Spotify announced a new Hate Content and Hateful Conduct Public Policy, and the big news centered around R. Kelly. Spotify users will no longer be able to find R. Kelly’s music on any of the streaming service’s editorial or algorithmic playlists. Under the terms of a new public hate content and hateful conduct policy Spotify is putting into effect, the company will no longer promote the R&B singer’s music in any way, removing his songs from flagship playlists like RapCaviar, Discover Weekly or New Music Friday, for example, as well as its other genre- or mood-based playlists.
According to Spotify:
“We are removing R. Kelly’s music from all Spotify owned and operated playlists and algorithmic recommendations such as Discover Weekly,” Spotify told Billboard in a statement. “His music will still be available on the service, but Spotify will not actively promote it. We don’t censor content because of an artist’s or creator’s behavior, but we want our editorial decisions — what we choose to program — to reflect our values. When an artist or creator does something that is especially harmful or hateful, it may affect the ways we work with or support that artist or creator.”
That’s not the only part of the policy, though: Spotify will also remove objectionable content. From the company’s announcement:
We do not tolerate hate content on Spotify — content that expressly and principally promotes, advocates, or incites hatred or violence against a group or individual based on characteristics, including, race, religion, gender identity, sex, ethnicity, nationality, sexual orientation, veteran status, or disability…When we are alerted to content that violates our policy, we may remove it (in consultation with rights holders) or refrain from promoting or playlisting it on our service. It’s important to us that our values are reflected in all the work that we do, whether it’s distribution, promotion, or content creation.
There are two main take away’s and two ways that we can think of this announcement:
• Spotify will not promote content from artists that “is principally made by artists or other creators who have demonstrated hateful conduct personally”
• Spotify will identify “hate content” and either not promote it or actively remove it from the service
The two ways to think about, the first as a moral question, the second is that it makes use acutely aware of the power wielded by centralized aggregators.
Let’s first tackle the moral question: Is it right or wrong to enjoy the work of an artist who was objectionable?
This question ultimately will come down to personal opinion, this last year has been full of moral reminders. #MeToo has made us aware that bad behavior has repercussions however, everyone has an opinion and it’s easy to respect different arguments.
What is most interesting about Spotify’s announcement is that Billboard reported that the music streaming company has been enforcing a version of its hate policy for “the last several years” without publicizing it. They also report that Apple music stopped promoting R Kelly “several months ago” with no announcement.
It’s obvious that the public announcement comes in the wake of a growing campaign dubbed #MuteKelly, which after decades of industry silence and lack of any criminal investigation, was launched in an attempt to hold R Kelly responsible for alleged sexual misconduct and abuse.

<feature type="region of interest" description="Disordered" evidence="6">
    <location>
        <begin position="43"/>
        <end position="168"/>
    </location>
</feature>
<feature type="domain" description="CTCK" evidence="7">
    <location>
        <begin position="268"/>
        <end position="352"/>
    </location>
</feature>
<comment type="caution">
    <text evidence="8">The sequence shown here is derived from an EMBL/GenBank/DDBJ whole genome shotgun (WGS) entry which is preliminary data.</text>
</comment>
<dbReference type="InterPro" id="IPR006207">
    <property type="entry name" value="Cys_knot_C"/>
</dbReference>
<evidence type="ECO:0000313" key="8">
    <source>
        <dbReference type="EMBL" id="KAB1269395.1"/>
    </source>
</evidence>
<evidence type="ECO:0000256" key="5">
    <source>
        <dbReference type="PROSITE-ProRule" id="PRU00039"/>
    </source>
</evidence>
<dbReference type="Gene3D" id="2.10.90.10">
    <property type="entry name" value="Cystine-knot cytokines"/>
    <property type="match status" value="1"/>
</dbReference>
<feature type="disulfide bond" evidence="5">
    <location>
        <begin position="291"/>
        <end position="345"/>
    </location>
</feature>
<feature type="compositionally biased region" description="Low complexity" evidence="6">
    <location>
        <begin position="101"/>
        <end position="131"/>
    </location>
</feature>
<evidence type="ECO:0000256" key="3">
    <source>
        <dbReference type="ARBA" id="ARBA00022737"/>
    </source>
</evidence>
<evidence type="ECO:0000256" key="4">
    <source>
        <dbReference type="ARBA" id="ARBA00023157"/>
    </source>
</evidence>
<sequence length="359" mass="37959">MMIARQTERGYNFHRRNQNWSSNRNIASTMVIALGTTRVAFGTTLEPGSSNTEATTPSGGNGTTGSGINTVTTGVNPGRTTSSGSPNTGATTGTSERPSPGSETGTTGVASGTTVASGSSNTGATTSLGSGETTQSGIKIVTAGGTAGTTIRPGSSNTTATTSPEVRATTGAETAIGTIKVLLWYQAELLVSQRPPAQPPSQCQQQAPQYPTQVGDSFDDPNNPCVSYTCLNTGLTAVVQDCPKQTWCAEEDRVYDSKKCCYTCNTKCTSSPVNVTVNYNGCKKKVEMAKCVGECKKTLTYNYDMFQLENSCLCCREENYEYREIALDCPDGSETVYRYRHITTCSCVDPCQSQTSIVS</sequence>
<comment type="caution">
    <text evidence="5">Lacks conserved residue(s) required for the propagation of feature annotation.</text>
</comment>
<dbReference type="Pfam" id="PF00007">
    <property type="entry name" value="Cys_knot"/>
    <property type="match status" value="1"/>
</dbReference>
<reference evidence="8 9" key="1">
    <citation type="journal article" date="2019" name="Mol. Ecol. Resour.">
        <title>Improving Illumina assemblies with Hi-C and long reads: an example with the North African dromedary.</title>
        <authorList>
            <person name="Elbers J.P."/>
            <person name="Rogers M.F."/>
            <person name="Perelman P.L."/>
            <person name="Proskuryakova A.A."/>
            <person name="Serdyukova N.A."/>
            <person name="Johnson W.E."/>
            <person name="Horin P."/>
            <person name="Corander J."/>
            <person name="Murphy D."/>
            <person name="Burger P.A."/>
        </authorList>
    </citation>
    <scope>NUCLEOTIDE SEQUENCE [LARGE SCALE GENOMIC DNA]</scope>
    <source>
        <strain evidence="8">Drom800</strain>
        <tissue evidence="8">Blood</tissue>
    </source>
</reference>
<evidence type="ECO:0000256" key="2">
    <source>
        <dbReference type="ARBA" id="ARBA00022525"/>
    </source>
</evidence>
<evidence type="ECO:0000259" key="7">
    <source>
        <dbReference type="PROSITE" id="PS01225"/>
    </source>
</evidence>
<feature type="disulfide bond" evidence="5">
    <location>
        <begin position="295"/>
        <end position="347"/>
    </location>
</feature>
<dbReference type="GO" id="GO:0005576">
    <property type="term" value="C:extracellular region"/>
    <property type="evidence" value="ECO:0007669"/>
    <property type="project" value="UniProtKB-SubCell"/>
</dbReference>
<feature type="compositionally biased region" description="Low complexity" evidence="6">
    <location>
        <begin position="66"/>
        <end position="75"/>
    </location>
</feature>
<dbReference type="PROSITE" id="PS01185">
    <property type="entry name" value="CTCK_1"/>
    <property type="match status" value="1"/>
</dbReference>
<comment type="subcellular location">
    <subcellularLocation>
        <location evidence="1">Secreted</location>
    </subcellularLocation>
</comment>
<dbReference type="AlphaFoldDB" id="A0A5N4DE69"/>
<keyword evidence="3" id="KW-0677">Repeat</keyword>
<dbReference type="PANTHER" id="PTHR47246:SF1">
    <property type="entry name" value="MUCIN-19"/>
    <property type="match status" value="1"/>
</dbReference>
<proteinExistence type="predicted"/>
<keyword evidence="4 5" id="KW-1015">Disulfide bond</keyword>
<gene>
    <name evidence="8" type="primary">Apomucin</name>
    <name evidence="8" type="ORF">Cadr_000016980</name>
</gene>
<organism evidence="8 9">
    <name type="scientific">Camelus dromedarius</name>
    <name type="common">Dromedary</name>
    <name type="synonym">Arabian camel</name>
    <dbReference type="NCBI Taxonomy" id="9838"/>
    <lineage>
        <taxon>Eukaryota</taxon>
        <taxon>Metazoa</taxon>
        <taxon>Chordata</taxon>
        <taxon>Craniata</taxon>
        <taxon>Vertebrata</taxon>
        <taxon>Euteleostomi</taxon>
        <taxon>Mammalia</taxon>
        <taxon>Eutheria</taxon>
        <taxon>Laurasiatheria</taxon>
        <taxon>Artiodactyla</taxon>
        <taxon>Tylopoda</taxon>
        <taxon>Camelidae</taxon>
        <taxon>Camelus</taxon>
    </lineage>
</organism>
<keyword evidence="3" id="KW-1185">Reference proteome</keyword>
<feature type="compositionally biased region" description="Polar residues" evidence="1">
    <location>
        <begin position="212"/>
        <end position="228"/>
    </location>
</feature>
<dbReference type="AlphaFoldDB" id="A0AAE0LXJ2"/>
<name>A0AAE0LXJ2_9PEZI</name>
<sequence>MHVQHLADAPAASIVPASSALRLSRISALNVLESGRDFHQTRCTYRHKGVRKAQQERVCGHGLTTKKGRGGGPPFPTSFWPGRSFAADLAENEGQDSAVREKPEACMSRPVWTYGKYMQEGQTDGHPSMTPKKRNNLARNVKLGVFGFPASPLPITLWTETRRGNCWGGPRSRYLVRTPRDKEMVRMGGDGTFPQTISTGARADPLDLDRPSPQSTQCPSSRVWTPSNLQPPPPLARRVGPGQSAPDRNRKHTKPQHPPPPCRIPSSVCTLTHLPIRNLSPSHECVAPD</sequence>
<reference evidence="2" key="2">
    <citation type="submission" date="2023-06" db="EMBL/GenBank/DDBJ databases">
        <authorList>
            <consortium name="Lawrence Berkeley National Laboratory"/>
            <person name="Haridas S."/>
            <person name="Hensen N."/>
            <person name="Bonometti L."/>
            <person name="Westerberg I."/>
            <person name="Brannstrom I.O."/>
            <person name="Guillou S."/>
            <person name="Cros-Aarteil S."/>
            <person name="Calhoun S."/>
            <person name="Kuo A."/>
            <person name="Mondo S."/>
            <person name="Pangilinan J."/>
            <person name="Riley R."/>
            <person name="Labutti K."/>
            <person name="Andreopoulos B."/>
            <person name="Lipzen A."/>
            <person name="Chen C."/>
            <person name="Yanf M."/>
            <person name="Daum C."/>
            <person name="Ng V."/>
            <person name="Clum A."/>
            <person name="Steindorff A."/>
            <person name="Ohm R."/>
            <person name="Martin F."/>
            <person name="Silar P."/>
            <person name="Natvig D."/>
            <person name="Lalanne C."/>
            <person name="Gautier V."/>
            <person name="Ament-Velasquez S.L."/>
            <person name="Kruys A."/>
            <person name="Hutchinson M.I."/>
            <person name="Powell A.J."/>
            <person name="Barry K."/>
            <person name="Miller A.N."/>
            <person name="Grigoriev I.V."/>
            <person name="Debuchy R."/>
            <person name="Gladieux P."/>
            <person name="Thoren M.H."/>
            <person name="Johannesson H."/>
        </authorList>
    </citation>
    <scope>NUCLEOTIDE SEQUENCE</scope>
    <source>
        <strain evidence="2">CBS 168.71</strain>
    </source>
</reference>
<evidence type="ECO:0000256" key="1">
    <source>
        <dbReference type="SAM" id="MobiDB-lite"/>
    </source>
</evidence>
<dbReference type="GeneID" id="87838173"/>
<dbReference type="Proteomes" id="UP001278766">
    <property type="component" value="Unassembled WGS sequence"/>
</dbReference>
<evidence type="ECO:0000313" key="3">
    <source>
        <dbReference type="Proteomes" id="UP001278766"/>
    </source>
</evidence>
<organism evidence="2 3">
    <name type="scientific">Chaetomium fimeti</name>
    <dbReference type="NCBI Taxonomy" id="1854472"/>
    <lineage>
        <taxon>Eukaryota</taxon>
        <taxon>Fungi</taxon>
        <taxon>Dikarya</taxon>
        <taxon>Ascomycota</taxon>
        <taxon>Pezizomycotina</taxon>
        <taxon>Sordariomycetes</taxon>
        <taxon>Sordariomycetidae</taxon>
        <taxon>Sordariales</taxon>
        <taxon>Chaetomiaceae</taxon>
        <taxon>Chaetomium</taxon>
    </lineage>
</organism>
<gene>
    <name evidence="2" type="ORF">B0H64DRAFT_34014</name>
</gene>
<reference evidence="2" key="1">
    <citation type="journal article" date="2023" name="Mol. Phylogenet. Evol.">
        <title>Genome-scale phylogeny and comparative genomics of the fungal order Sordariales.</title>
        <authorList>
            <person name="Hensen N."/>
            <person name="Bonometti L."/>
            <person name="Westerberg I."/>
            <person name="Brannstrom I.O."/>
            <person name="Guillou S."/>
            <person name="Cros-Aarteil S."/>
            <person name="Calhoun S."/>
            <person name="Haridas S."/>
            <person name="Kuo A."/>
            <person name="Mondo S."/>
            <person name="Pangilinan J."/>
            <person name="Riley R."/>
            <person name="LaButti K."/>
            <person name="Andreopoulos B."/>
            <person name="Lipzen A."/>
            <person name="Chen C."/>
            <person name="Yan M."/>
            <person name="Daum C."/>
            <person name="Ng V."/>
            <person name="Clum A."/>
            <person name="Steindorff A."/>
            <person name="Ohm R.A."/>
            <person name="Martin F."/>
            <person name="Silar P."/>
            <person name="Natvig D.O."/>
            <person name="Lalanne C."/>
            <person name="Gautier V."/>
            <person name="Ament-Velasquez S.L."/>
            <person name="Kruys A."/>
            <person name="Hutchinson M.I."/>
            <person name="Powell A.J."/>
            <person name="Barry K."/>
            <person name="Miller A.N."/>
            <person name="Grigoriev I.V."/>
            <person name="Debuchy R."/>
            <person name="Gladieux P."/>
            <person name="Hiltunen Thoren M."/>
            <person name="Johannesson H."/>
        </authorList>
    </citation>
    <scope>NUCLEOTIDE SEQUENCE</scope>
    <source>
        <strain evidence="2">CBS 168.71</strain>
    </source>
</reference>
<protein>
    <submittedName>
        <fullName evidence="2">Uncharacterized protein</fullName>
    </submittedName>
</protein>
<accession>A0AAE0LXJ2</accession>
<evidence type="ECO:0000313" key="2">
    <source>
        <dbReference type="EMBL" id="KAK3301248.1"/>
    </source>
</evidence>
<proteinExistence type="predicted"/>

Before we continue, we are not defending R Kelly nor do we condone his actions. We want to make it clear before we take on the next question:
Is it right and appropriate for a centralized distributor to be making moral choices for its users?
Who decides what is right and wrong?
This is a question that the tech industry has been struggling for a while. We could dive into the debate around Google’s “Don’t be Evil”. Yesterday we published an article about Googler’s objections to the companies work with the US military drone program.
This question is particularly haunting what you consider that Spotify is “removing R. Kelly’s music from all Spotify owned and operated playlists and algorithmic recommendations”. Biased algorithms. There is no doubt they are a problem, but it seems that we’re taking a step in the opposite direction, rather than trying to build a more neutral algorithm we’re building them to reflect a particular moral compass.
Again, we’re left with the question, whose moral compass should we be using?
The policy is just day’s old and already a feminist group are demanding that the Red Hot Chili Peppers and Eminem be removed as they too can be classified as “Hate Content”.
Under every track on Spotify, there is now a button where users can report such content they deem offensive or “hateful”. Personally, I’ve already taken the time to report Katy Perry’s entire catalog. so I can already see how things can easily go wrong. When you open things up to users, you create a treadmill of work, but keeping it closed and deciding case by case serves to centralizes the power even further.
Is it better to know what they’re doing as Spotify just did, or to act quietly like Apple?
To answer the question how is Spotify determining what is hate, they are working with advocacy groups to define this policy. Who these groups are and how they stack up to your moral compass is up for debate. Ben Thompson over at Stratechery as always does a great job at summing the problem with Spotify’s actions:
What concerns me is the sheer amount of power that results from centralized control: specifically, I am extremely concerned about the explicit exercise of that power because of the nature of the power, not the reasons for which it is exercised. Then again, perhaps the reasons should worry me as well: undue power exercised with the best of intentions has always been the most dangerous power of all.